Trade agreements to replace WTO
11.12.2019, 11:54

Trade agreements to replace WTO

World trade organization (WTO) lost its role after its enforcement arm, the Appellate body, forfeited its function to render any judgments. United States has blocked the appointment of new judges to replace those whose terms have expired yesterday. As of today, the only one acting judge remain in the Body while at least three needed to enforce trade ruling.

European Union called the shutdown of the World Trade Organization's appellate body is “a very serious blow" for the global trading system. The EU Commissioner for trade, Phil Hogan, said “this is a regrettable and very serious blow to the international rules-based trade system, which, for the past 24 years, has relied on the WTO’s Appellate Body – and dispute settlement generally."

Europe will propose ways of implementing sanctions on those countries that are violating trade rules and adopt illegal trade measures as well as sanctions for blocking the renewal of Appellate body. That will mean sanctions against the United States responsible for WTO’s enforcement ruling paralysis.

The EU backed by Canada and Norway is trying to create a temporary replacement panel with the same structure as the Appellate Body. China, Russia, and a number of other countries are considering whether to sign on.

WTO Director-General Roberto Azevêdo has insisted that the demise of the Appellate Body does not mean that the organization’s existing rules no longer have force. “WTO disciplines and principles will continue to underpin world trade. And members will continue to use WTO rules to resolve trade conflicts — in regular WTO bodies, through consultations, via dispute settlement panels, and through any other means envisaged in the WTO agreements,” he said last week. His claim, however, are more inconsistent when no enforcement is in place. The function of WTO without it make no real sense.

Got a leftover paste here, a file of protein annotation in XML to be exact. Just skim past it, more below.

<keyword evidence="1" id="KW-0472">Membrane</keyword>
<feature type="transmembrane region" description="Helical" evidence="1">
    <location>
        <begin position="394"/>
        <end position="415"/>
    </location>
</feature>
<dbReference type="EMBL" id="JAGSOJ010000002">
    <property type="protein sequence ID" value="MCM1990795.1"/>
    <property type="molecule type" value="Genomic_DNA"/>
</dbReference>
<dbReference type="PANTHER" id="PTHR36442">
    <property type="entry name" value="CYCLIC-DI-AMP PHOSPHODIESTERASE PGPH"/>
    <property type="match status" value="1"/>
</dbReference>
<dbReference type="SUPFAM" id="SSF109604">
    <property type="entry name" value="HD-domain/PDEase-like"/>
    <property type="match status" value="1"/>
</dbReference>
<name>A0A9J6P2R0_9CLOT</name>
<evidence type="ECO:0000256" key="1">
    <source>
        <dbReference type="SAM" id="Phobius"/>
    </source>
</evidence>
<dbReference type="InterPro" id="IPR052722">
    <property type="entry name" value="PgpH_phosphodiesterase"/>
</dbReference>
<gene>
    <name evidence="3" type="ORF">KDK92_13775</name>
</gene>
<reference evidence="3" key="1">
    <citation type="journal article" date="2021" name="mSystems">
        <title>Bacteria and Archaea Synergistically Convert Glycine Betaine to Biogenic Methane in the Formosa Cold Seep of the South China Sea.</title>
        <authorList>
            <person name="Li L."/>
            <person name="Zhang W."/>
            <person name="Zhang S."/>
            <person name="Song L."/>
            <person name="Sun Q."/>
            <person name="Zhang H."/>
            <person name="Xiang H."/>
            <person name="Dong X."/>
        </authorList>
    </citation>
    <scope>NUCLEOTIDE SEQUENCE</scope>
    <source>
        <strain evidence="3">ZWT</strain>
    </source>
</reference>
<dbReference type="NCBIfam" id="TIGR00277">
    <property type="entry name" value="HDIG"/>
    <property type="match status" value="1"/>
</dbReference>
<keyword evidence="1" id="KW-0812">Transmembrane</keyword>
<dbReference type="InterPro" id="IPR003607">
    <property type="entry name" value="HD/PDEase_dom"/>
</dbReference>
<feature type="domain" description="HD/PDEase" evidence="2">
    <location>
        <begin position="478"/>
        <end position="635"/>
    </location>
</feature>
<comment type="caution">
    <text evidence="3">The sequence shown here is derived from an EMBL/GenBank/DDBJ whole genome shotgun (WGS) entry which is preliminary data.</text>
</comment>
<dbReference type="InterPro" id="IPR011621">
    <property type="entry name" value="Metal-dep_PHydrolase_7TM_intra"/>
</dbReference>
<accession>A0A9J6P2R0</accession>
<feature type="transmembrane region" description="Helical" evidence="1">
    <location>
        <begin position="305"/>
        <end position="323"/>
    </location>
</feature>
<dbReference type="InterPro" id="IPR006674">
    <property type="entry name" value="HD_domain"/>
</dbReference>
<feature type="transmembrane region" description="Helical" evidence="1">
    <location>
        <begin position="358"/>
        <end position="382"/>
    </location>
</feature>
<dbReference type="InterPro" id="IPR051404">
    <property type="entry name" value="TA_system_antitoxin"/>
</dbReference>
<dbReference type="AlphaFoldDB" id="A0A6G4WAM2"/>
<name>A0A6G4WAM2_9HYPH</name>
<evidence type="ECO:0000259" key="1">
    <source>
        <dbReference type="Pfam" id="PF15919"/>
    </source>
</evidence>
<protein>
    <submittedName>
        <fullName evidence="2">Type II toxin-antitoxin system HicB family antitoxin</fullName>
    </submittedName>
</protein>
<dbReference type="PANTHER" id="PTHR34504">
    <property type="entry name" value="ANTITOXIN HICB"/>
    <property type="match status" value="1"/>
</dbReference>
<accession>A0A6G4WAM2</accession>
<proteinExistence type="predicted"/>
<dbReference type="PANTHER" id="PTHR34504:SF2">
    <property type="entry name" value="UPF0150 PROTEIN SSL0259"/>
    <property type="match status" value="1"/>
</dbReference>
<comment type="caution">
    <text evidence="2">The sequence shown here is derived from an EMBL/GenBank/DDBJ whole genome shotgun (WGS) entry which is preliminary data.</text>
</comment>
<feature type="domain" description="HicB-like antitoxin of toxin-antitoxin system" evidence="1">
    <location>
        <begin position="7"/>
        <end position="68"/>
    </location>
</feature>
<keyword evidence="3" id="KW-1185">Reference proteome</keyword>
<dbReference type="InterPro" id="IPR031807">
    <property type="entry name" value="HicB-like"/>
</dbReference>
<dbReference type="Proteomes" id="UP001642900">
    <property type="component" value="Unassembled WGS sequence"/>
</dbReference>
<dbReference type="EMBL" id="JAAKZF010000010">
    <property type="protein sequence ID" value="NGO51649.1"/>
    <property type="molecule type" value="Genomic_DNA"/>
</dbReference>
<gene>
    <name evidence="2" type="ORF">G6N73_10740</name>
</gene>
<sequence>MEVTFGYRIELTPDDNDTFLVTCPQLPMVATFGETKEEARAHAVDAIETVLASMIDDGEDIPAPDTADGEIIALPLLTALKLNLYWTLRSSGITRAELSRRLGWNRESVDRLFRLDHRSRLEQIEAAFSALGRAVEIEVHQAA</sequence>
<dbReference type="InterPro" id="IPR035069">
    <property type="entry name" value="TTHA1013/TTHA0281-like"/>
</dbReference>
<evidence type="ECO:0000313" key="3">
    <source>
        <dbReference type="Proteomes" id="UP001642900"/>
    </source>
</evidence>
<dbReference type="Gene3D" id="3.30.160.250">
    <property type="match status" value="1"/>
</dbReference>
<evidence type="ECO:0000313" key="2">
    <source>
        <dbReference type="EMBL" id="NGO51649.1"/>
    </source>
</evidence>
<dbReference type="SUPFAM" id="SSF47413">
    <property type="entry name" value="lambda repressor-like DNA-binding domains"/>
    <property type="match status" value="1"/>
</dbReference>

Trade agreements are not to be disputed

Trade agreements are the only real arrangement of world trade remaining so far. Does it mean they could not be violated? No, they could and will be if one of the parties consider it effective. “If you have no rules, everyone can do what they want and that would be really, really bad, not least for the smaller and developing countries,” European Union Trade Commissioner Cecilia Malmstrom said last summer.

One can expect more trade tariffs will be imposed by countries with mature domestic market like the United States, China, the United Kingdom, Japan and the European Union. Other countries have to ally their terms or struggle to continue exports.

The United States President administration seemed to be reluctant to the WTO’s fading relevance. Trump has made it clear that he disdains the idea of international regulation of US trade policy. Not only has the US delayed the appointment of the judges to WTO’s Appellate body, but also has cut the funding for the Body, slashing its budget by 93%.

Why WTO has been dumped?

The WTO rulemaking requires full consensus that allows any of 164 members to disrupt any proposal. As a result, such issues like regulating electronic commerce were not resolved. China was allowed to apply relaxed trade rules as for the developing countries despite the size of the world second largest economy.

It seems the almost 35-years era of WTO is ending and will be replaced by the trade agreements without any independent recognized ruling. The other way is to introduce some kind of international court ruling. Regional enforcement vehicles of international trade matters will not be effective. 

Meanwhile, trade wars could unwind to a hurricane with the United States in the eye of it.


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